What is Leukemia?

Leukemia

Leukemia literally means ‘many white cells in the blood’.

CLL Blood Smear

The white cells are part of the body’s immune system, and there are several sub-groups of white cells that have different sorts of roles in recognising and dealing with ‘invaders’ such as bacteria and viruses as well as other types of foreign protein. All of the blood cells originate in the bone marrow and leukemia (blood cancer) is a disease where the bone marrow produces large numbers of abnormal white cells. This means that the normal marrow is pushed into smaller and smaller areas. This results in fewer normal cells being produced and gives rise to some of the symptoms. There are many types of leukemia, each of which is classified according to the exact cell type affected by the disease. We will cover both chronic and acute leukemias.

Types of Cells in the Blood

Chronic Lymphocytic Leukemia (CLL)

CLL is a slowly progressive form of leukaemia and tends to involve more mature cell types. It may not need treatment immediately, but if treatment is required it is usually chemotherapy.

What are the symptoms of chronic leukemia?

  • It is possible to have chronic leukemia for months or even years without knowing it.
  • tiredness (due to anaemia)
  • bruising easily (often without having had any blow or fall)
  • repeated infections
  • enlarged lymph glands
  • weight loss
  • night sweats
  • fever
  • painless enlargement of the lymph glands especially in the neck, armpits and groin.
  • lymph glands in deeper parts of the body may need special scans for diagnosis.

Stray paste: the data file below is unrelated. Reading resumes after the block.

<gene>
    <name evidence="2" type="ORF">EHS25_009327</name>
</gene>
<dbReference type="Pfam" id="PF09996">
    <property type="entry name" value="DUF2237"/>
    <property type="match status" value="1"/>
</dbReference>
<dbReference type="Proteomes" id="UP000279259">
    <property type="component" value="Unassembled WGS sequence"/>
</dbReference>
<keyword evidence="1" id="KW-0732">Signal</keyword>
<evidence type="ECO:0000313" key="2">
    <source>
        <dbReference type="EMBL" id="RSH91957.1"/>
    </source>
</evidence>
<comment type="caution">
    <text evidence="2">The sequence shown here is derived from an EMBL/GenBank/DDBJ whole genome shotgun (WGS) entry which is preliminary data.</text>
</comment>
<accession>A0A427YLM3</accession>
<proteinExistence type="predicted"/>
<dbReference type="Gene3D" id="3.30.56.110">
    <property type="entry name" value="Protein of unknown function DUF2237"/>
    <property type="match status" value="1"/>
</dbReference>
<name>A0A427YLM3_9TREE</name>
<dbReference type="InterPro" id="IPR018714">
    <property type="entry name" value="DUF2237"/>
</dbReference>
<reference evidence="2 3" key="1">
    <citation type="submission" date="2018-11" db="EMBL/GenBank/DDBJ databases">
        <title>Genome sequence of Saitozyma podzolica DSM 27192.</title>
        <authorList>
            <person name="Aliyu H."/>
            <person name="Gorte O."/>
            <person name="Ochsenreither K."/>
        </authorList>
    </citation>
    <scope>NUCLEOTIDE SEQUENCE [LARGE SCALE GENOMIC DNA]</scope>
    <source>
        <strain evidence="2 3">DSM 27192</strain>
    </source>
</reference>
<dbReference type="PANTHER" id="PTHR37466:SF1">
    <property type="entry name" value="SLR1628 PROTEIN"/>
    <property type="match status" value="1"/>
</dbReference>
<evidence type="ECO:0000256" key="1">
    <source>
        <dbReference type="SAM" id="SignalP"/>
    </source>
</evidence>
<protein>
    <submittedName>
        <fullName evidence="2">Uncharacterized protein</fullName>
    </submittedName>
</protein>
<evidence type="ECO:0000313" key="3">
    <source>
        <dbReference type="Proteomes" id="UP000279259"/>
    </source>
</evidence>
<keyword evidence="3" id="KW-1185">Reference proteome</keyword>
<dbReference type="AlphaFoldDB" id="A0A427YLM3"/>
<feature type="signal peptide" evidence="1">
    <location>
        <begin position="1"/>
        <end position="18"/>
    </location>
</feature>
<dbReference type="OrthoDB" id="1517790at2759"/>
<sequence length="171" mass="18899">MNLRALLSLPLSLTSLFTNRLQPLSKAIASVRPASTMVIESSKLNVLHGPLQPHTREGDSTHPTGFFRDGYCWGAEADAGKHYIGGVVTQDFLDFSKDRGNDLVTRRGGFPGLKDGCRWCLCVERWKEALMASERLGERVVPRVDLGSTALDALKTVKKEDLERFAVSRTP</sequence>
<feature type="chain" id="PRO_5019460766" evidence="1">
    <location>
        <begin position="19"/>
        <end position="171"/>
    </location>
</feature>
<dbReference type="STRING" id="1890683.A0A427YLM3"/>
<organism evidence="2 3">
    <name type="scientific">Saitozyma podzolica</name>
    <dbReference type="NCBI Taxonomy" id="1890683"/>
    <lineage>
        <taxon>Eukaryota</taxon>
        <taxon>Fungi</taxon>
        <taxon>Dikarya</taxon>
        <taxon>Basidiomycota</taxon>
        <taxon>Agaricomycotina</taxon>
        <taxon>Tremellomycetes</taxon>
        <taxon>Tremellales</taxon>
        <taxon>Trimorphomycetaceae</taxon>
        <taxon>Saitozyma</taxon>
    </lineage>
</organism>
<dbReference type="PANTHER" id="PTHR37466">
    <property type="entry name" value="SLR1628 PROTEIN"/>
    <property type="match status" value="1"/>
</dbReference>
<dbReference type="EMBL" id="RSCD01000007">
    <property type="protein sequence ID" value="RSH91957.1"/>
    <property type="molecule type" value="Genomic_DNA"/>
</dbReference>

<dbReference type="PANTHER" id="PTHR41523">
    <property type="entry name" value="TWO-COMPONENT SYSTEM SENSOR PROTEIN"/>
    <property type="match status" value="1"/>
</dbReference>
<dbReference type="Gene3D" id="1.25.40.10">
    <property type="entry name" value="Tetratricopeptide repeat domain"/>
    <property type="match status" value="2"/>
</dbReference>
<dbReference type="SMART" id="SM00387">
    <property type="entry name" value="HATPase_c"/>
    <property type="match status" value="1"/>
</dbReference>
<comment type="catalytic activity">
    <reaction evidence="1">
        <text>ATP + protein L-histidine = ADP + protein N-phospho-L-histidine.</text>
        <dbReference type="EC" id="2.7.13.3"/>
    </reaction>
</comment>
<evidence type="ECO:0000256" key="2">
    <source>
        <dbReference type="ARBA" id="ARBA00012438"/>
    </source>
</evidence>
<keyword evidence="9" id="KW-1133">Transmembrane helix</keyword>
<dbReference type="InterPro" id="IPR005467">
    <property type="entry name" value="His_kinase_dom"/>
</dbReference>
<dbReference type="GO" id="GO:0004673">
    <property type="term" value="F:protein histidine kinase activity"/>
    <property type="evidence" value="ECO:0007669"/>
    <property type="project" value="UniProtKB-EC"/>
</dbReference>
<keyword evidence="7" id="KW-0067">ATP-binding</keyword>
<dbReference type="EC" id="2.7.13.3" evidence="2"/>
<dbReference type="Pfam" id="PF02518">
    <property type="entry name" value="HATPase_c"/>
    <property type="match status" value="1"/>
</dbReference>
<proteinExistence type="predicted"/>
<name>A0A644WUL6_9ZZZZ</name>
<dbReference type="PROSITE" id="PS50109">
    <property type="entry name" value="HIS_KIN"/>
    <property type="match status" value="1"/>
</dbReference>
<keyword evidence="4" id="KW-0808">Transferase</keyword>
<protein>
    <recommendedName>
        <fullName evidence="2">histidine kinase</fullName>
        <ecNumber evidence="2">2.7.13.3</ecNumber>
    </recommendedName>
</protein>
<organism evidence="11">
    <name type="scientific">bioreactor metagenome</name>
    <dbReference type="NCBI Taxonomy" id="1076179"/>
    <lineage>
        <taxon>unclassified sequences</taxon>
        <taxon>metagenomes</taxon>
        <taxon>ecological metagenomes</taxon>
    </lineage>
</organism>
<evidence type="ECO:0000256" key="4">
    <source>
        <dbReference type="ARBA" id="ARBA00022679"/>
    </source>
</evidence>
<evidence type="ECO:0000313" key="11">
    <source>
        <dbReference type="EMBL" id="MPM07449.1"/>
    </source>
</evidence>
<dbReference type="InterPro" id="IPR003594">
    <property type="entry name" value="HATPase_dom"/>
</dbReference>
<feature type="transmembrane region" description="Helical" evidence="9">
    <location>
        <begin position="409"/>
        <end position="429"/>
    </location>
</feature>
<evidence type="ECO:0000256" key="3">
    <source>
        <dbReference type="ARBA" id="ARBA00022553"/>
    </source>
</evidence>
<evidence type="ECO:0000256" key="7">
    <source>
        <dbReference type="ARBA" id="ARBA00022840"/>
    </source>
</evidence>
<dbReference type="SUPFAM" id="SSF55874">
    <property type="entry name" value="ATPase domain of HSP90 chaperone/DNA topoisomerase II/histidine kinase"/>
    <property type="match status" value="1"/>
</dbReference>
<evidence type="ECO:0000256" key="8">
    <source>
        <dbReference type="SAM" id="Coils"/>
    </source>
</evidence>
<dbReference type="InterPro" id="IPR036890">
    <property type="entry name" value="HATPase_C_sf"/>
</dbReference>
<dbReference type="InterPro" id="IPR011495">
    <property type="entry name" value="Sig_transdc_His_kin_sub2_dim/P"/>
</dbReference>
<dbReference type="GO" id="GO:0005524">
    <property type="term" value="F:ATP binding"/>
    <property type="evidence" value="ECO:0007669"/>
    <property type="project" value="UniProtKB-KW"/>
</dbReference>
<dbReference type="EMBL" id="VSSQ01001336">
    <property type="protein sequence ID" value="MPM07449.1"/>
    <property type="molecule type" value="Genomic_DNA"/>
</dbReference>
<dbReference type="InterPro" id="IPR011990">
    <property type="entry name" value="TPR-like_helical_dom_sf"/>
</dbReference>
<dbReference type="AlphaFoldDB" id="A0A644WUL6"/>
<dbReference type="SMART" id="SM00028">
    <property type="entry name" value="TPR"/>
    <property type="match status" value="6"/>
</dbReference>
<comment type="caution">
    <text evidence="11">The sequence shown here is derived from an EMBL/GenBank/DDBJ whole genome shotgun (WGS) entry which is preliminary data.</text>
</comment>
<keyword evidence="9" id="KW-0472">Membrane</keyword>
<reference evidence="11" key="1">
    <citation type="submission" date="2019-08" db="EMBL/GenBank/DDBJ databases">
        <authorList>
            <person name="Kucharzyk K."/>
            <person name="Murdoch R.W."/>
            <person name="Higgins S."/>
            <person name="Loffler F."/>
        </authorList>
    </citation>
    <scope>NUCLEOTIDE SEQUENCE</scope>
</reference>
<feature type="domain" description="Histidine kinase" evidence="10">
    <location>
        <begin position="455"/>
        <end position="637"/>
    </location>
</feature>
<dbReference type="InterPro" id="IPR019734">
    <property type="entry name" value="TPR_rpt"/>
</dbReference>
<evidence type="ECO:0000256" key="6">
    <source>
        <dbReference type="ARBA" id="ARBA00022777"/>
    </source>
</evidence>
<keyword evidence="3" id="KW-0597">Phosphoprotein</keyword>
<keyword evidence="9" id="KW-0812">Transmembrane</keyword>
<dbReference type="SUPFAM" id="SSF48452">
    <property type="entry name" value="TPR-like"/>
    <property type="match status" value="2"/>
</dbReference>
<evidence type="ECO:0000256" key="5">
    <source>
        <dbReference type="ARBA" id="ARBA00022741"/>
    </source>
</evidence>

• sometimes an enlarged spleen (located in the left upper quadrant of the abdomen) may cause discomfort or pain.

What is chronic lymphocytic leukemia?

It is estimated that 16,060 men and women (9,490 men and 6,570 women) will be diagnosed with and 4,580 men and women will die of chronic lymphocytic leukemia in 2012. It is a form of chronic leukaemia characterized by an increased number of lymphocytes, which make up one of the main sub-groups of white cells in the blood. Despite their increased numbers these lymphocytes lack the normal ability of responding to infection by the production of antibodies, so compromising the immune system of the affected person. There are no obvious causes known for CLL.

How is chronic lymphocytic leukemia diagnosed?

Often the condition is diagnosed by chance when blood tests are being performed forother reasons. Although a blood test may give doctors the diagnosis, a bone marrow biopsy is usually done to confirm the diagnosis. Other testing is performed on samples to help classify the leukemia. PET and CT scans may also be performed in order to help doctors decide on the best treatment.

How is chronic lymphocytic leukemia treated?